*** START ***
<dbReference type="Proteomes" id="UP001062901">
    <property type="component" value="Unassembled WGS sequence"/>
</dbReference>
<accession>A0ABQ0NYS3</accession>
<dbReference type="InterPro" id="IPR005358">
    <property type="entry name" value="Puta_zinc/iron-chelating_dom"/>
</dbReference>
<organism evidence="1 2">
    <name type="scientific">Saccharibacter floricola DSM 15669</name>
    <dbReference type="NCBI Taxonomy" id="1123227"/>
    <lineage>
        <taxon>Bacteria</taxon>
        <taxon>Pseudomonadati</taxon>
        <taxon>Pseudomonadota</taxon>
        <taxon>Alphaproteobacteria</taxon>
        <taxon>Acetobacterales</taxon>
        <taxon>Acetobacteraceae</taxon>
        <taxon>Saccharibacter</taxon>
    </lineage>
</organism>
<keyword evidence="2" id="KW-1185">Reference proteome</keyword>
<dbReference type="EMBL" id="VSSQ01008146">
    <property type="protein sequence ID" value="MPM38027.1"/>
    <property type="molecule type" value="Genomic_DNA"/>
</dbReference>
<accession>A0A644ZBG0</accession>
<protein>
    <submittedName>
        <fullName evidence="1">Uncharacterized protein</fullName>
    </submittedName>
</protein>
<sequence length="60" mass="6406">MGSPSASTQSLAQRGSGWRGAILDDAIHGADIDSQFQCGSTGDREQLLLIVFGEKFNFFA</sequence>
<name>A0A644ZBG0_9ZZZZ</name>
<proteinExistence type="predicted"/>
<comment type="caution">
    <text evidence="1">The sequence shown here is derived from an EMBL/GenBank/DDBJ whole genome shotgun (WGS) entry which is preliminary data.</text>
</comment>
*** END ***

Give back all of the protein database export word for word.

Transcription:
<dbReference type="Proteomes" id="UP001062901">
    <property type="component" value="Unassembled WGS sequence"/>
</dbReference>
<accession>A0ABQ0NYS3</accession>
<dbReference type="InterPro" id="IPR005358">
    <property type="entry name" value="Puta_zinc/iron-chelating_dom"/>
</dbReference>
<organism evidence="1 2">
    <name type="scientific">Saccharibacter floricola DSM 15669</name>
    <dbReference type="NCBI Taxonomy" id="1123227"/>
    <lineage>
        <taxon>Bacteria</taxon>
        <taxon>Pseudomonadati</taxon>
        <taxon>Pseudomonadota</taxon>
        <taxon>Alphaproteobacteria</taxon>
        <taxon>Acetobacterales</taxon>
        <taxon>Acetobacteraceae</taxon>
        <taxon>Saccharibacter</taxon>
    </lineage>
</organism>
<keyword evidence="2" id="KW-1185">Reference proteome</keyword>
<dbReference type="EMBL" id="VSSQ01008146">
    <property type="protein sequence ID" value="MPM38027.1"/>
    <property type="molecule type" value="Genomic_DNA"/>
</dbReference>
<accession>A0A644ZBG0</accession>
<protein>
    <submittedName>
        <fullName evidence="1">Uncharacterized protein</fullName>
    </submittedName>
</protein>
<sequence length="60" mass="6406">MGSPSASTQSLAQRGSGWRGAILDDAIHGADIDSQFQCGSTGDREQLLLIVFGEKFNFFA</sequence>
<name>A0A644ZBG0_9ZZZZ</name>
<proteinExistence type="predicted"/>
<comment type="caution">
    <text evidence="1">The sequence shown here is derived from an EMBL/GenBank/DDBJ whole genome shotgun (WGS) entry which is preliminary data.</text>
</comment>